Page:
One of the many benefits of being a student in the Doctor of Design cohort at Harvard Graduate School of Design is the opportunity to submit proposals for conference funding–a competitive annual process–to highlight themes relevant to the DDes student researchers and support the mission of the GSD. This year, the award went to Aleksandra Jaeschke and Ghazal Jafari for Decoding, which offered a rich discourse of modern urbanization.
Decoding spoke to the broader concerns of unequal social relations, power, and decision making that are evident in GSD courses like Map the Gap and Cities by Design. Coding, or the means of prescribing social behavior and standardizing care in the construction of the built environment, is integral to urbanism and city making, and often inequality seems inevitable. At its foundation, the conference theme rightly associated social order and relationships with code; governments are code authorities, designers are code stewards, and the public become code abiders. Whether you agree with zoning laws, historic district boundaries, or prescribed building performance outcomes, the overarching laws that govern everyday use of buildings and infrastructure by the public inextricably influences the craft of architecture and allied design disciplines.
To me, decoding is a manner in which to revolt, depose, or challenge the normative meanings placed on land use and architectural style which determine where investments in infrastructure take place. Some practitioners assert codes block creativity in the design process. Some scholars claim that coding is a fundamental value structure that places design in contestation with social science. It is my position that in our time, what we build and whom we build for is beholden to systems operating beyond the realm of design, such as globalization and the pace of technological succession. The conference could not provide solutions to these complexities of city design; rather, it provided a platform for enabling the field of design to become more nimble in response to glaring social issues.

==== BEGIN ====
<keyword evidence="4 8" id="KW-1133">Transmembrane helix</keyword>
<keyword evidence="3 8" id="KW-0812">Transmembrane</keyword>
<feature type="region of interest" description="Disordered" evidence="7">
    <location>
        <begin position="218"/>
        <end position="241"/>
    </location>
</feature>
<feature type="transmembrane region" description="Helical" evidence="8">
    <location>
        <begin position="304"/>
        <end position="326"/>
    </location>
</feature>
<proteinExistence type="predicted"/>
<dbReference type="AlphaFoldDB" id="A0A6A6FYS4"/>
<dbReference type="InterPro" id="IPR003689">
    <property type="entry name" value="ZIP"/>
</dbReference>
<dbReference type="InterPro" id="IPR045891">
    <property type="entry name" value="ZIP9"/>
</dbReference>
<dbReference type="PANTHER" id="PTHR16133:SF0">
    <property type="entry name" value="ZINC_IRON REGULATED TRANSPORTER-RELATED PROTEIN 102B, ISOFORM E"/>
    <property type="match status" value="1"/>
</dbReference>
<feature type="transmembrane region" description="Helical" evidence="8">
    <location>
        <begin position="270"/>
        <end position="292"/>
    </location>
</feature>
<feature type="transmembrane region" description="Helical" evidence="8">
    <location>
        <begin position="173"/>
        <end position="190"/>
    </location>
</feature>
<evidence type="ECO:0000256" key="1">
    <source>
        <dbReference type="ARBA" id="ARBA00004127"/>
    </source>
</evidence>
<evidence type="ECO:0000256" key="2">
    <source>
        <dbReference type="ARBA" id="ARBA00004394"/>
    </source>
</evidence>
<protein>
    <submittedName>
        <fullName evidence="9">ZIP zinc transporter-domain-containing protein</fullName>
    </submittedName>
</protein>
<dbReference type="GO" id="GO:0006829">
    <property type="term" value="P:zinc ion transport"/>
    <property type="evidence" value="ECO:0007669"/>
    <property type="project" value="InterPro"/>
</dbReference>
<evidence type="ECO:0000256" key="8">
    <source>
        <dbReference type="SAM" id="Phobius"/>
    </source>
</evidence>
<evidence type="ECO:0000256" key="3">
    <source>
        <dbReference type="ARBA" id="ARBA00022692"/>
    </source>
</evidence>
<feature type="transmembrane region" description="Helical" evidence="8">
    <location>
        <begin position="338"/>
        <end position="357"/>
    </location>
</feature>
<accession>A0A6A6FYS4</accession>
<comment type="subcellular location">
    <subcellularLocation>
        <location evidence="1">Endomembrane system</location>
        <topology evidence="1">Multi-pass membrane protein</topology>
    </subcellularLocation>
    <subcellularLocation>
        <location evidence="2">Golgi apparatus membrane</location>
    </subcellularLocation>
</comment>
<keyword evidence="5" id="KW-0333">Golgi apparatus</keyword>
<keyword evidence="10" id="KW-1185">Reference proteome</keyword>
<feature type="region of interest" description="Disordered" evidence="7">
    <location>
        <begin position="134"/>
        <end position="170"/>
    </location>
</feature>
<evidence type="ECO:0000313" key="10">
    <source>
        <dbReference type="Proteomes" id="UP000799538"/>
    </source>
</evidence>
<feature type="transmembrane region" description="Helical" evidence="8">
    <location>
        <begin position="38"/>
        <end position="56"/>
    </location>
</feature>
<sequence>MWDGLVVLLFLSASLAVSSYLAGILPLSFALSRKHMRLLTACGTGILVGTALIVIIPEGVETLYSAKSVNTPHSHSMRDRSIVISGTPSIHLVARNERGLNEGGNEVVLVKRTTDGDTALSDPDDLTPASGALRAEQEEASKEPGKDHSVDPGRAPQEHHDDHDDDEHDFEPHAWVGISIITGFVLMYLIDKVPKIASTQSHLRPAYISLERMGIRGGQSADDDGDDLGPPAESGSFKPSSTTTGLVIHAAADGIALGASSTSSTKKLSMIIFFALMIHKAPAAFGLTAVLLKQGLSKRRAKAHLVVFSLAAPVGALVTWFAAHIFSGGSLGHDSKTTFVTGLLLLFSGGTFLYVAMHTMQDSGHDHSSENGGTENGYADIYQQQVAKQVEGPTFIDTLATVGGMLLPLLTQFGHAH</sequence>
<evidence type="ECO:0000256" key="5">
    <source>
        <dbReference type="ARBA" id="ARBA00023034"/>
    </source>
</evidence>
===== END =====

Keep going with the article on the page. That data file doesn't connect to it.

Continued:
Overall, a spirited, daring, and prismatic conference panel comprising scholars and practitioners collectively stitched ethereal and practical realms occupied by geopolitics, planning, architecture, and social science. Keynote speaker Steven A. Moore (LF ’91 and professor of architecture and planning at University of Texas, Austin) warned of the inevitability of changing codes, and encouraged everyone to test the power held now by a select group tasked with generating code.
Morning session moderator Pierre Belanger (associate professor of landscape architecture and co-director of the MDes Postgraduate Design Research Program) set the tone with the theme of unsettling. He introduced social science and its influence on land use, supported by theories of Howard Becker (technology, coding, and the city), Susan Leigh Star (ethnography of infrastructure), and Manuel Castells (power in networks). Belanger raised the question of whether building codes guard health, safety, and welfare of the public, or if indeed the state writes code in support of its own authority. He also challenged Eurocentrism embedded in ideas of the Anthropocene–the era in which human activities revealed significant impacts on the Earth’s geology and ecology.He detached the notion of encoding from physical sites, focusing as well on soft infrastructure, like flows of information and behavior.